Moleskin, originally referring to the short, silky fur of a mole, is heavy cotton fabric, woven and then sheared to create a short soft pile on one side. The word is also used for clothing made from this fabric. It is also used in adhesive pads stuck to the feet to prevent blisters.

Clothing made from moleskin is noted for its softness and durability. Some variants of the cloth are so densely-woven as to be windproof. Most manufacture of this cloth takes place in British mills. Noted clothiers who use a great deal of moleskin in their garments are Barbour and Lambourne.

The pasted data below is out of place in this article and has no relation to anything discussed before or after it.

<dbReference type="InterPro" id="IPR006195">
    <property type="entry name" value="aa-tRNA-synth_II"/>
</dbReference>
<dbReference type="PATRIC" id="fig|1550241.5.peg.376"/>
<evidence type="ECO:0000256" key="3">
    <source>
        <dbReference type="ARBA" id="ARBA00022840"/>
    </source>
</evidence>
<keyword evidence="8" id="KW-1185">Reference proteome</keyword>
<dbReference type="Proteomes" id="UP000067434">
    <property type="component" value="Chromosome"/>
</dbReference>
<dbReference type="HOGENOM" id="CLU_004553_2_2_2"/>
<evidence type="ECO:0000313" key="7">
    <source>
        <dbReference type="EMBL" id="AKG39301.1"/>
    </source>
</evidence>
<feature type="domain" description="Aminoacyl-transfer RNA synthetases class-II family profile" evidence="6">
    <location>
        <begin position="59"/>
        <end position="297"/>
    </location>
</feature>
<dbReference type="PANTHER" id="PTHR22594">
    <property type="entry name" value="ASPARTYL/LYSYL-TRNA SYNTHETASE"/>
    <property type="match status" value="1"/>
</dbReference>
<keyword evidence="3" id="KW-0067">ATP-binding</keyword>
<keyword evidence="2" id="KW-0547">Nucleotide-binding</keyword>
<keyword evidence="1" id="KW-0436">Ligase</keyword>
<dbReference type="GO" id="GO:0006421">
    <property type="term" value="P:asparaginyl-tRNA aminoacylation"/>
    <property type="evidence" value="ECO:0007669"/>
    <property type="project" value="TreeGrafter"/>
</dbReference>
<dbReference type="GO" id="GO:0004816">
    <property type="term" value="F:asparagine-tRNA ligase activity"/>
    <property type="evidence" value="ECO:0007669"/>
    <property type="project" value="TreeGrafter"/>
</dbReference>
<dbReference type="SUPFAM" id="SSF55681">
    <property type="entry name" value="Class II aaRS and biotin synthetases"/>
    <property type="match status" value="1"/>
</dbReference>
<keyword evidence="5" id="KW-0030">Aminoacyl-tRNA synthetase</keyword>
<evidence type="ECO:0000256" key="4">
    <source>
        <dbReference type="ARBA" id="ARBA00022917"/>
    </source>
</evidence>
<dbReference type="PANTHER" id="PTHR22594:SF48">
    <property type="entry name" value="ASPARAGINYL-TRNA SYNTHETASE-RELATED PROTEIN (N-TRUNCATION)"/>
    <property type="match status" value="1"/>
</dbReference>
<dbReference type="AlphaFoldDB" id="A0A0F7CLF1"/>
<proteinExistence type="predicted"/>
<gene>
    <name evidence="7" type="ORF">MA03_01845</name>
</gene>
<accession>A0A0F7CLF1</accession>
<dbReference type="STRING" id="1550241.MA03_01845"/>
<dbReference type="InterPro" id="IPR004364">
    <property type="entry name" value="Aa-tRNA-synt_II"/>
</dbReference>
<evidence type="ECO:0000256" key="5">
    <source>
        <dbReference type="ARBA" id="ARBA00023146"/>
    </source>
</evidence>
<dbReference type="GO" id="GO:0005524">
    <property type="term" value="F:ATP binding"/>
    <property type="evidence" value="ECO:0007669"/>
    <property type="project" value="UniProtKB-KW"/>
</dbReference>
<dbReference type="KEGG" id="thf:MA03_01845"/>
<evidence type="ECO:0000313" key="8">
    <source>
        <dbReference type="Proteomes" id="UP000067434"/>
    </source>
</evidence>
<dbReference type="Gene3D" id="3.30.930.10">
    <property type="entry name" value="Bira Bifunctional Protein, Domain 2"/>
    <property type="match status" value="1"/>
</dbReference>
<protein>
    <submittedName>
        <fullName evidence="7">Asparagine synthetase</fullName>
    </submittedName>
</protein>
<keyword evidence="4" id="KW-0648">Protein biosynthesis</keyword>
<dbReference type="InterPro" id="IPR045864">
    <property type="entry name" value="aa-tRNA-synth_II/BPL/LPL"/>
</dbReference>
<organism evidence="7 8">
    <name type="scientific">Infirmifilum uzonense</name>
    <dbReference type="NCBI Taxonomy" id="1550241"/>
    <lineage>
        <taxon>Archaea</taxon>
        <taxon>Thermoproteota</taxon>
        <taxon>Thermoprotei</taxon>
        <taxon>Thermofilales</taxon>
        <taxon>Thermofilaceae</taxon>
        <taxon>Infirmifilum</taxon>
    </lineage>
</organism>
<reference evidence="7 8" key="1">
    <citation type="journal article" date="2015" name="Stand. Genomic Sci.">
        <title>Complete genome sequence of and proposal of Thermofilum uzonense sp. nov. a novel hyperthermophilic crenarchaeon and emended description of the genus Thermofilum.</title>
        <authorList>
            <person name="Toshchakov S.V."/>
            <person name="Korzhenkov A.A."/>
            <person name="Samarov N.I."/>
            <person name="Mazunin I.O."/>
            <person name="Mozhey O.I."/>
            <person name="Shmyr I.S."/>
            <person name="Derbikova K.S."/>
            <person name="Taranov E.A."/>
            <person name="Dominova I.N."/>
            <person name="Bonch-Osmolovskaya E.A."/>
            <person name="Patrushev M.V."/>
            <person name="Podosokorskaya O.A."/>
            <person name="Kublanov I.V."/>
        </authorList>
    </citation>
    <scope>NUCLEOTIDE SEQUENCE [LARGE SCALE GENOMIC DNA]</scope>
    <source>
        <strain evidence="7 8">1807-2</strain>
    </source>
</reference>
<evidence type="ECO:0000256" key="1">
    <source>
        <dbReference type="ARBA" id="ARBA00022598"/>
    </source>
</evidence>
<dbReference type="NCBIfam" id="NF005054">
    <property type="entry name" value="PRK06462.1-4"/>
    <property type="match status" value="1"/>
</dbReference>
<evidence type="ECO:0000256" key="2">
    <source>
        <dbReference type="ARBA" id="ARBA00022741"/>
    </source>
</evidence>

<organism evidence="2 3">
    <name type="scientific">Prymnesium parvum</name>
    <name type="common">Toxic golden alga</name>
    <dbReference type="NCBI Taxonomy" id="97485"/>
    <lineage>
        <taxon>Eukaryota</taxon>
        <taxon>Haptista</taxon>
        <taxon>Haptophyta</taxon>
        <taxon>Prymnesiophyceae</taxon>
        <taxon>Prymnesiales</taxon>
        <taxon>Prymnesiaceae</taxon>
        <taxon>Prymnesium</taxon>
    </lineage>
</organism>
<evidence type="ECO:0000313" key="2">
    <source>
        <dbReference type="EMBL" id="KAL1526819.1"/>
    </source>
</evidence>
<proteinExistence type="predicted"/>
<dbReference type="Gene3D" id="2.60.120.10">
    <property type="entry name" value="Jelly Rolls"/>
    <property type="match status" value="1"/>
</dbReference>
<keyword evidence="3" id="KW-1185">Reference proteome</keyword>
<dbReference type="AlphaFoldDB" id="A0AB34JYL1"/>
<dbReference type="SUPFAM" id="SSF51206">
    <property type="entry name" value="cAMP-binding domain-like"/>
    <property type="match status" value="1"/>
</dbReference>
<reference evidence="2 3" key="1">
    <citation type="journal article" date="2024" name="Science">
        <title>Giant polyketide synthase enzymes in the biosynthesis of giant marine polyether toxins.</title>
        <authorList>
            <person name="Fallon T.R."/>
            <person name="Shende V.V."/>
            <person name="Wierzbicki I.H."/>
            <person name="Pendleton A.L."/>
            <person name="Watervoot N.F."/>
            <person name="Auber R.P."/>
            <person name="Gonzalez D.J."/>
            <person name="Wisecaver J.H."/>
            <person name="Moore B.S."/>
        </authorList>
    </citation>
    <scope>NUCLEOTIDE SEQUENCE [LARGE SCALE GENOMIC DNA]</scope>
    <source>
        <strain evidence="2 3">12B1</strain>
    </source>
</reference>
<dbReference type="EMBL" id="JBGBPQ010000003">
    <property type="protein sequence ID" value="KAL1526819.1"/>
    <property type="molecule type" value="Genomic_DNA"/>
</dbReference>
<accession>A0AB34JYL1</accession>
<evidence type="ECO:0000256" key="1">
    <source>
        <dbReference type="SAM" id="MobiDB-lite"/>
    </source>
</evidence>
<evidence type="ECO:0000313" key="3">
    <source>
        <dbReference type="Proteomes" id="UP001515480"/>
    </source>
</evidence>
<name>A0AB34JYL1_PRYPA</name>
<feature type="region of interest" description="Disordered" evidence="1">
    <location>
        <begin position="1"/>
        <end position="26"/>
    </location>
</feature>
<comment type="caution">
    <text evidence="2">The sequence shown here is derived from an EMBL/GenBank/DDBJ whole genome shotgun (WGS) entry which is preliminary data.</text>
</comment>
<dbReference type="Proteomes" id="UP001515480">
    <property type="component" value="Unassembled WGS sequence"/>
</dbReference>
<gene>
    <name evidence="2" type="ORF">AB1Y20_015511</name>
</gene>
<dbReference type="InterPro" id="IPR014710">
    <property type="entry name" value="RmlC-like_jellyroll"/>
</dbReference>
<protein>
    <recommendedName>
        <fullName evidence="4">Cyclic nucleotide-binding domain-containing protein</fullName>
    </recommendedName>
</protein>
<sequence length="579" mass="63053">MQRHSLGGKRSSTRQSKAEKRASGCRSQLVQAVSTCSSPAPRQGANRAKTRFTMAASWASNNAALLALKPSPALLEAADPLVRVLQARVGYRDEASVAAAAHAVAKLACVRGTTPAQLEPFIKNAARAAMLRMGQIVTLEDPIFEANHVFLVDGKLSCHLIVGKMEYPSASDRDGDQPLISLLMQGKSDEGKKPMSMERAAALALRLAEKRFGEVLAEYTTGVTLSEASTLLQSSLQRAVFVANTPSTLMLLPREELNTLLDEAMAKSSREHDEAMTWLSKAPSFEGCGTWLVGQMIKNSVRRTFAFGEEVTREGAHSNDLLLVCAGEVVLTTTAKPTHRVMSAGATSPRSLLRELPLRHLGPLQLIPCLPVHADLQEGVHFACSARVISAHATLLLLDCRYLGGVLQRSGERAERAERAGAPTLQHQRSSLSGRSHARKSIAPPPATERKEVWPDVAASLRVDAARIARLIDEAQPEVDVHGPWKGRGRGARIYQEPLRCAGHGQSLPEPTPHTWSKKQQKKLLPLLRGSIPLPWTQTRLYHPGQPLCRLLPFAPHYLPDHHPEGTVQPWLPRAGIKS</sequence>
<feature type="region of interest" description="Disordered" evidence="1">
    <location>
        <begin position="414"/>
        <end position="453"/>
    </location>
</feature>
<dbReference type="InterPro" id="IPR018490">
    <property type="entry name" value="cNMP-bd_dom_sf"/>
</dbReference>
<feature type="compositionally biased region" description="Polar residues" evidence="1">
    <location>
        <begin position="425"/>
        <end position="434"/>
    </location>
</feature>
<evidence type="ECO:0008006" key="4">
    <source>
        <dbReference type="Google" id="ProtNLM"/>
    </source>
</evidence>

In moviemaking

A moleskin is also a flesh coloured piece of adhesive cloth used in filmmaking to cover up genitals in order to maintain propriety in non-explicit nude scenes (i. e. ones where nudity is suggested but not shown). In one notorious "moleskin incident", actress Janet Leigh lost her moleskin during the famous shower scene of Psycho, which she allegedly took nonchalantly.


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